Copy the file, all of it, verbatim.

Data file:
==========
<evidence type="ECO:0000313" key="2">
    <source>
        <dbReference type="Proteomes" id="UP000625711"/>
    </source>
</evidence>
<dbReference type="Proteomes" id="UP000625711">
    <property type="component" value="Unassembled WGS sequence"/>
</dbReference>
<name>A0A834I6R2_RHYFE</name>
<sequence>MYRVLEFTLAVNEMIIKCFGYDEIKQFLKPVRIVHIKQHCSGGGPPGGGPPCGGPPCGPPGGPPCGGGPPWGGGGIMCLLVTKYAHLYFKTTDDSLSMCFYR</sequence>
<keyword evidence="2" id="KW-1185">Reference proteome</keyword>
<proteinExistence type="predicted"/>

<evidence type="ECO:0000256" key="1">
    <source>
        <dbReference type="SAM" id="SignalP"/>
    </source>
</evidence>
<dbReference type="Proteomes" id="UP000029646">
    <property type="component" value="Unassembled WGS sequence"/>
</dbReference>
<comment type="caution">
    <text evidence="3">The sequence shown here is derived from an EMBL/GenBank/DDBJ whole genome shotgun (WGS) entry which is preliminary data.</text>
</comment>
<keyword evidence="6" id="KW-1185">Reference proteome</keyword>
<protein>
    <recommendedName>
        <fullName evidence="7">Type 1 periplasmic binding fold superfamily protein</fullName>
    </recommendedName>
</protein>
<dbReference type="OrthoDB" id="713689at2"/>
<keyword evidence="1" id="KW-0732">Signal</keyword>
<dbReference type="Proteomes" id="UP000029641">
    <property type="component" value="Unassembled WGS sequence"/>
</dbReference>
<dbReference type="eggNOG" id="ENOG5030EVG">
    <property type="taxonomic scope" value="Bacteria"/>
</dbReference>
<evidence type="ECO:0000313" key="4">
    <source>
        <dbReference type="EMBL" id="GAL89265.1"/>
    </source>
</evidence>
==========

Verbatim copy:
<evidence type="ECO:0000313" key="2">
    <source>
        <dbReference type="Proteomes" id="UP000625711"/>
    </source>
</evidence>
<dbReference type="Proteomes" id="UP000625711">
    <property type="component" value="Unassembled WGS sequence"/>
</dbReference>
<name>A0A834I6R2_RHYFE</name>
<sequence>MYRVLEFTLAVNEMIIKCFGYDEIKQFLKPVRIVHIKQHCSGGGPPGGGPPCGGPPCGPPGGPPCGGGPPWGGGGIMCLLVTKYAHLYFKTTDDSLSMCFYR</sequence>
<keyword evidence="2" id="KW-1185">Reference proteome</keyword>
<proteinExistence type="predicted"/>

<evidence type="ECO:0000256" key="1">
    <source>
        <dbReference type="SAM" id="SignalP"/>
    </source>
</evidence>
<dbReference type="Proteomes" id="UP000029646">
    <property type="component" value="Unassembled WGS sequence"/>
</dbReference>
<comment type="caution">
    <text evidence="3">The sequence shown here is derived from an EMBL/GenBank/DDBJ whole genome shotgun (WGS) entry which is preliminary data.</text>
</comment>
<keyword evidence="6" id="KW-1185">Reference proteome</keyword>
<protein>
    <recommendedName>
        <fullName evidence="7">Type 1 periplasmic binding fold superfamily protein</fullName>
    </recommendedName>
</protein>
<dbReference type="OrthoDB" id="713689at2"/>
<keyword evidence="1" id="KW-0732">Signal</keyword>
<dbReference type="Proteomes" id="UP000029641">
    <property type="component" value="Unassembled WGS sequence"/>
</dbReference>
<dbReference type="eggNOG" id="ENOG5030EVG">
    <property type="taxonomic scope" value="Bacteria"/>
</dbReference>
<evidence type="ECO:0000313" key="4">
    <source>
        <dbReference type="EMBL" id="GAL89265.1"/>
    </source>
</evidence>